Why the Seven E's

Rationale. The philosophy about learning, that proposes learners need to build their own understanding of new ideas, has been labeled constructivism. Much has been researched and written by many eminent leaders in the fields of learning theory and cognition. Scholars such as Jean Piaget, Eleanor Duckworth, George Hein, and Howard Gardener have explored these ideas in-depth. The Biological Science Curriculum Study (BSCS), a team whose Principal Investigator is Roger Bybee developed an instructional model for constructivism, called the "Five Es".

Briefly, this learning approach as it relates to science can be summarized as follows: Learning something new, or attempting to understand something familiar in greater depth, is not a linear process. In trying to make sense of things we use both our prior experience and the first-hand knowledge gained from new explorations. Initially, our curiosity about a science topic is stirred, as we are stimulated by some intriguing phenomena, such as a rainbow we've noticed. We poke, probe, inquire about and explore this phenomena until it becomes less mysterious. As we begin to investigate new ideas we can put together bits and pieces of prior explorations that seem to fit our understanding of the phenomena under present investigation. In the case of the rainbow, for example, we may realize that there is an association between sunlight and water vapor. Piece by piece we build knowledge. Sometimes when the pieces don't fit together, we must break down old ideas and reconstruct them. (Following a rainbow to find a pot of gold doesn't work easily!) We extend our conceptual understanding through discussions and creative efforts. We validate our theories as we solve problems. In our rainbow example, we may realize that if we position ourselves properly, we can create a rainbow by spraying a water hose in sunlight. The clarity we've gained in understanding a concept gives us the ability to apply this understanding to new situations and new mysteries. It is a continuous and a very individual process. We bring to each learning experience our developmental level, our personal story and our personal style.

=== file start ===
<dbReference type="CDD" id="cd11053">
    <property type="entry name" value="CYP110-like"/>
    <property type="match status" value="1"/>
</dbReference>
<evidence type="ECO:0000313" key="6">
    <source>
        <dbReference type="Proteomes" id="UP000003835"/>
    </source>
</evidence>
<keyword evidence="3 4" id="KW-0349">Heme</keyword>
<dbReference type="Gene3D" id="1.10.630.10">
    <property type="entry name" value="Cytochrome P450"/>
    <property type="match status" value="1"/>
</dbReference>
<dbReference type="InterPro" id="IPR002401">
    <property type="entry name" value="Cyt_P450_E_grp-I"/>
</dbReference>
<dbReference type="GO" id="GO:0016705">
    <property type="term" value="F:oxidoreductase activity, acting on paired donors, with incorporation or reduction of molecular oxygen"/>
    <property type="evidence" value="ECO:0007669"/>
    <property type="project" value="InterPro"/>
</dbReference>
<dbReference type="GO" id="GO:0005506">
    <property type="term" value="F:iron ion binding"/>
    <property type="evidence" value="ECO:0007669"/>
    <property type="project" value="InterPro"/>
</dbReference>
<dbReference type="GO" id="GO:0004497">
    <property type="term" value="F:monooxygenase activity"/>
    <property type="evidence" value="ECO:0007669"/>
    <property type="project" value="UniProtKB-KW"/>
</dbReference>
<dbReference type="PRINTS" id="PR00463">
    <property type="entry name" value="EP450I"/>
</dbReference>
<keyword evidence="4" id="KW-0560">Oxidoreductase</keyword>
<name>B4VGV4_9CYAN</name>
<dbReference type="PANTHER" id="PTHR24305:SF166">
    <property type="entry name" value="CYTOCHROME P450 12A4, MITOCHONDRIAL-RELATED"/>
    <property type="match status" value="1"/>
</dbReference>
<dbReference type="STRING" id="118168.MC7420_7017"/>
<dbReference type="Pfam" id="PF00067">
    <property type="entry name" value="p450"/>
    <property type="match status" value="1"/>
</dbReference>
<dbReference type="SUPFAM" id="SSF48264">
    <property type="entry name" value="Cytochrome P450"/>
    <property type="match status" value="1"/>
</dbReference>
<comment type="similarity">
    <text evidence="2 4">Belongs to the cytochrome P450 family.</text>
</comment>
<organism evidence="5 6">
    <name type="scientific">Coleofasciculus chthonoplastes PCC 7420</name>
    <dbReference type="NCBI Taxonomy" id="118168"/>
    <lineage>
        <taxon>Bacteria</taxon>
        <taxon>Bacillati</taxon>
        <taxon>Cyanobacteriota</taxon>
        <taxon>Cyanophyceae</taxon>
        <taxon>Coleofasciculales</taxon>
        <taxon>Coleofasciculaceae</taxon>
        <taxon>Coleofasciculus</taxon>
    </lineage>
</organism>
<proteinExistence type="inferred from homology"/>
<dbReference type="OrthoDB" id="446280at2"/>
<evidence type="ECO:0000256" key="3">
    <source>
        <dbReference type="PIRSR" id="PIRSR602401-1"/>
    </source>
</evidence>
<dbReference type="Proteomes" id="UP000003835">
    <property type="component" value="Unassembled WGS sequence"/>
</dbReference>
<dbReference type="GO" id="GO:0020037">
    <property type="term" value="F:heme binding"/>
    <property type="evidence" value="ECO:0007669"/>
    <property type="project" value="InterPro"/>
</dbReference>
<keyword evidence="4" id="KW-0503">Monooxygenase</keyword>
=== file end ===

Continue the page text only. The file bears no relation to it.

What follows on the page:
It is up to the teacher to facilitate the constructivistic learning process. The structure of the learning environment should promote opportunities and events that encourage and support the building of understanding.

We have used an adaptation of BSCS's model to introduce the pH factor. Our instructional model is called the "Seven Es". Investigations and activities are included under the headings of each E. They are presented to be taught either in sequence or independently, at the teacher's discretion. Each investigation is designed to stand on its own and be introduced when deemed appropriate.

[ Classroom Use | Why the Seven E's ]


CLICK on one of the Seven E's below to learn more about the rationale behind it.

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